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Changes In The Roman Army

This is apicture of emperor Komnenos.
Emperor John II Komnenos, the most successful commander of the Komnenian army. (Image: Hagia Sophia / Public domain)

Over 1500 years, the Roman army underwent many changes. In the initial stages of Roman history, and throughout much of the Republic era, the army was more like a seasonal citizens’ militia which mostly comprised of farmers. With the growth of Rome in the Middle Republic, and as wars became longer and more demanding, the Roman army started evolving, adopting new tactics and weapons. This style of the military is sometimes called the Polybian system, named after the ancient author who gave its full description.

The Roman army had become more professionalized by the late Republic, emphasizing greatly on discipline. And by then, soldiering had moved from being a part-time occupation to a full-time career. Renowned people like Marius and Julius Caesar brought about more reforms. Augustus made widespread changes in the Roman military after winning the civil wars and establishing the Principate. This style of military is the one that existed in the many early centuries AD during the peak of the Roman empire.

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How Big Was the Army?

A Roman infantryman.
The Roman army accounted for over half the non-farming population of the Roman empire. (Image: Antoine Glédel / Public domain)

But how big was the Roman army? During the reign of Augustus, the number of legions was 28 and that number kept gradually rising with subsequent emperors. It became 30 during the 2nd century AD and 33 during the 3rd Century AD. Since each legion had a strength of 5500 on paper, the number of legionaries during that period could be anywhere between 150,000 to 200,000.

These legions comprising of citizens were supplemented by auxilia. These were military units that were raised from the non-citizen residents of the empire. It seems that the number of such auxiliaries in the Roman army was equal to or greater than the legions; meaning another 200,000 to 300,000 soldiers.

And lastly, there were many military and paramilitary units like the Roman navy and the Praetorian guard. The collective strength of these units was around 50,000 men. So the total strength of the Roman army during the many first centuries AD was very close to half a million. This was a huge number to maintain as permanent standing force for a society that existed prior to industrialization and was majorly dependent on agriculture, because it meant more than half of the non-farming population of the empire was in the army.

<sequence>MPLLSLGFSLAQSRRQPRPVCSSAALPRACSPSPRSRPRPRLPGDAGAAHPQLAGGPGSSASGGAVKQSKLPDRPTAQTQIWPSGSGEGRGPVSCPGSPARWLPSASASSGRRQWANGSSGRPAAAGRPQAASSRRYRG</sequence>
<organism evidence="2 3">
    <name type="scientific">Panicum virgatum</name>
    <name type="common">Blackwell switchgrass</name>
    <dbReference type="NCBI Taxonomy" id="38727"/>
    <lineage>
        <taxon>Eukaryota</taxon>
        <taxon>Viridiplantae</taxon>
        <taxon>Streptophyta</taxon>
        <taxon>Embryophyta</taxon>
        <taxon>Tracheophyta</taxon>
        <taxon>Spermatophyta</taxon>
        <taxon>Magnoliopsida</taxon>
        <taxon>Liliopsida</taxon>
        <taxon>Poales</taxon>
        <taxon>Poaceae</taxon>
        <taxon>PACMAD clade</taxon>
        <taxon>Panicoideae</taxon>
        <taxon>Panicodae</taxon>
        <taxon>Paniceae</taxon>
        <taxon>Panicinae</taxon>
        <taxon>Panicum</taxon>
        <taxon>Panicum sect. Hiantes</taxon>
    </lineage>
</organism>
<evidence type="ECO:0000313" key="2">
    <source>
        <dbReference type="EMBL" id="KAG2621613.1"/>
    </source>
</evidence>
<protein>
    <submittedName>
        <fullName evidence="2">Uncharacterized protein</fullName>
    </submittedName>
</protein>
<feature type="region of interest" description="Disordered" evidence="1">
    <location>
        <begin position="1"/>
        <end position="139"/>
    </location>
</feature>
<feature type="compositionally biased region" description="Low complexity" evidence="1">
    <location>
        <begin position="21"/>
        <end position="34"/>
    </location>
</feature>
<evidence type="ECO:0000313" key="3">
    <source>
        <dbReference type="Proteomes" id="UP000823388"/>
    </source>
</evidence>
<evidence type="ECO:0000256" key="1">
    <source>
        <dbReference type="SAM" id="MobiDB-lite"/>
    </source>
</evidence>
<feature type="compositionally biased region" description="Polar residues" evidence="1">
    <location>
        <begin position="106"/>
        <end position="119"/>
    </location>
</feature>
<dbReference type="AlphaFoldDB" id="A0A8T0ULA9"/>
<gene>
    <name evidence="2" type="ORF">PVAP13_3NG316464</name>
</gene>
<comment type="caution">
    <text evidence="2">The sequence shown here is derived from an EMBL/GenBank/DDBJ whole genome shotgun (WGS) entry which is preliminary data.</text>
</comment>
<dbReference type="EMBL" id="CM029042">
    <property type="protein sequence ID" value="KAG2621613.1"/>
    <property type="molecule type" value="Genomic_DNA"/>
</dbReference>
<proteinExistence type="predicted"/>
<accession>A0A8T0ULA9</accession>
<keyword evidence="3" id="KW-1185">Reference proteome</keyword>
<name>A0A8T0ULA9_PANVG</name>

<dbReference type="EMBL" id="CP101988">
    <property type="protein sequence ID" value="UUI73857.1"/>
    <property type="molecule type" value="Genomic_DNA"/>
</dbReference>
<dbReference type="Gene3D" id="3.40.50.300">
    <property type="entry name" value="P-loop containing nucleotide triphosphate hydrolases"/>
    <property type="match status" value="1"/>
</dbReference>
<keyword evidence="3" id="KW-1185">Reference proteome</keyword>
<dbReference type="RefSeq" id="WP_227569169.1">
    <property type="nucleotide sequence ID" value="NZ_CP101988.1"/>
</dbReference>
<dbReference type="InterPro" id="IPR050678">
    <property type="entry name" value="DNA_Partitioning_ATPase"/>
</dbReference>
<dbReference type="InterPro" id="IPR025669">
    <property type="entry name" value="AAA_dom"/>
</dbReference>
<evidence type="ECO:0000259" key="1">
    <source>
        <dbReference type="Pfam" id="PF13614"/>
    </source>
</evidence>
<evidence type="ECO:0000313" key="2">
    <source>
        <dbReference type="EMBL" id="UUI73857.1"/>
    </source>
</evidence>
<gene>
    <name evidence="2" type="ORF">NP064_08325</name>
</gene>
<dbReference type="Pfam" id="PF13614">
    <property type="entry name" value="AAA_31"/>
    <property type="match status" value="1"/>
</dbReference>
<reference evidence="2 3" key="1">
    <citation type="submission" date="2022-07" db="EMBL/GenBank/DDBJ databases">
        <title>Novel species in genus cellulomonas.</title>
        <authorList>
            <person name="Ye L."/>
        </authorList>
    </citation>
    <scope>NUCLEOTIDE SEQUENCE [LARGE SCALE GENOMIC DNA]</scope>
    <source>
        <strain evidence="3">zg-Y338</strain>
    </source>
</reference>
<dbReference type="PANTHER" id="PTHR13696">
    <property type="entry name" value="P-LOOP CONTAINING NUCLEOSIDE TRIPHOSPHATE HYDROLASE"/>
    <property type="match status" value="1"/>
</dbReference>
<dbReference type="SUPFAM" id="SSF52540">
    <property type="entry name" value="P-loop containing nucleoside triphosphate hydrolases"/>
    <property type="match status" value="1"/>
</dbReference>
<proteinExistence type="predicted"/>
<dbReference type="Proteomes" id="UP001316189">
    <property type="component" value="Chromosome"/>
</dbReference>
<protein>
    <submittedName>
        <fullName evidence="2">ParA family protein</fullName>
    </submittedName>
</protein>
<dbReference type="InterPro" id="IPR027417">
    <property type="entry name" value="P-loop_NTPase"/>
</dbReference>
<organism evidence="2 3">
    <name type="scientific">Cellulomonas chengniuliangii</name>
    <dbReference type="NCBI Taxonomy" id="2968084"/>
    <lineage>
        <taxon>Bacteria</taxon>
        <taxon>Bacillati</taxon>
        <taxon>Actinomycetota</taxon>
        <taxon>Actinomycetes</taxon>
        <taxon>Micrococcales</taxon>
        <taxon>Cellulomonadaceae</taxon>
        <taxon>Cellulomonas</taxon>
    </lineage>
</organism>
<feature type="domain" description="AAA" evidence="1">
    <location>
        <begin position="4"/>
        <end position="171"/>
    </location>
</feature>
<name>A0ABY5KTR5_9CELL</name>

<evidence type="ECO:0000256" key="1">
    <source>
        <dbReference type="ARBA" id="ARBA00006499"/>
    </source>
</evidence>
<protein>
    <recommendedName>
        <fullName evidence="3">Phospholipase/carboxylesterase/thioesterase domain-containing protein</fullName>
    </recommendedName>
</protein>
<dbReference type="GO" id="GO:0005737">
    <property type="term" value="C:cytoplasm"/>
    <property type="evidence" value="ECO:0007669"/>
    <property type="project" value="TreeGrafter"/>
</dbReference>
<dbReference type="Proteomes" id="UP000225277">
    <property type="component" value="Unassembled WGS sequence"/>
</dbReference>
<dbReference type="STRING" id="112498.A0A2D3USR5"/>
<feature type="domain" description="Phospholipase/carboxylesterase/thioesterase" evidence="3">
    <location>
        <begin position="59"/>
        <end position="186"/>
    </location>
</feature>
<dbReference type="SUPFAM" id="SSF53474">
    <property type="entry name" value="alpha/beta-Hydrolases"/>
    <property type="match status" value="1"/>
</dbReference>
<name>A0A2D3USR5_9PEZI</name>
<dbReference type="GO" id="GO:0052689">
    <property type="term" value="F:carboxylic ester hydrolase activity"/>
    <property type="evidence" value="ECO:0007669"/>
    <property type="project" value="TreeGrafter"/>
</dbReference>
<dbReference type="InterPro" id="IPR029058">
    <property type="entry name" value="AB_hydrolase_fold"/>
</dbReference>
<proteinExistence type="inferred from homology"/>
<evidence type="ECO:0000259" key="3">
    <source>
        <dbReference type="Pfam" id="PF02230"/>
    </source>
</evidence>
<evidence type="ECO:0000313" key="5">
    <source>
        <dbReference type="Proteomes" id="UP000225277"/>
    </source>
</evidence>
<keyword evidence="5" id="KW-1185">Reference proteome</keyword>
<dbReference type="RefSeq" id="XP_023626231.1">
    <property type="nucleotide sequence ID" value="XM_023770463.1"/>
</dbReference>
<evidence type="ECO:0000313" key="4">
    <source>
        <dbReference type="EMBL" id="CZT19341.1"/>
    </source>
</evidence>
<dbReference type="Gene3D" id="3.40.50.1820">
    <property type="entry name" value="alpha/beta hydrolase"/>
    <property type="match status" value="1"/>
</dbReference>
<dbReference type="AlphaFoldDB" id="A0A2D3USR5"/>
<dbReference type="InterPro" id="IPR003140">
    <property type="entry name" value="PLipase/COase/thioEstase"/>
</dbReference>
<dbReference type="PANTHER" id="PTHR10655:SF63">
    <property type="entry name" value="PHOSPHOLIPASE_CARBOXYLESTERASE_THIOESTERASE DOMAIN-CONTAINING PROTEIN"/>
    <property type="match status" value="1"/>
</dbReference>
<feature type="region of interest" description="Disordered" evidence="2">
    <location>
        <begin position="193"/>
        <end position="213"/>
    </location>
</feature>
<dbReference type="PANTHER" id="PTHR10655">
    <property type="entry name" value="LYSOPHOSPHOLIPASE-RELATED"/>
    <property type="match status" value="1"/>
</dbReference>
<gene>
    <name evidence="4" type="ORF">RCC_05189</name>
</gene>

Therefore, much of the economic surplus produced by the vast Roman empire went into feeding, equipping, and paying this military force.

Common Questions About the Roman Army

Q: What did the Roman army comprise?

The Roman army comprised many groups of soldiers and each group was known as a legion. A legion had over 5000 soldiers. Every legion had its individual name, badge, number, and fortress.

Q: Was the Roman army really good?

The Roman army was the biggest and the most unkind force of the ancient world. Its strength was one of the main reasons that Rome became so powerful. The soldiers had the best of training, weapons, and armors and it was advanced beyond its time.

Q: How much was the pay of the soldiers of the Roman army?

The soldiers of the Roman army were paid 225 denarii per year from the time of Marius. Later Domitian raised their pay to 300 denarii.

Q: What were Roman soldiers given on retirement?

On retirement, a Roman legionary was given a piece of land or an equal amount of money. He then usually became a prominent member of society.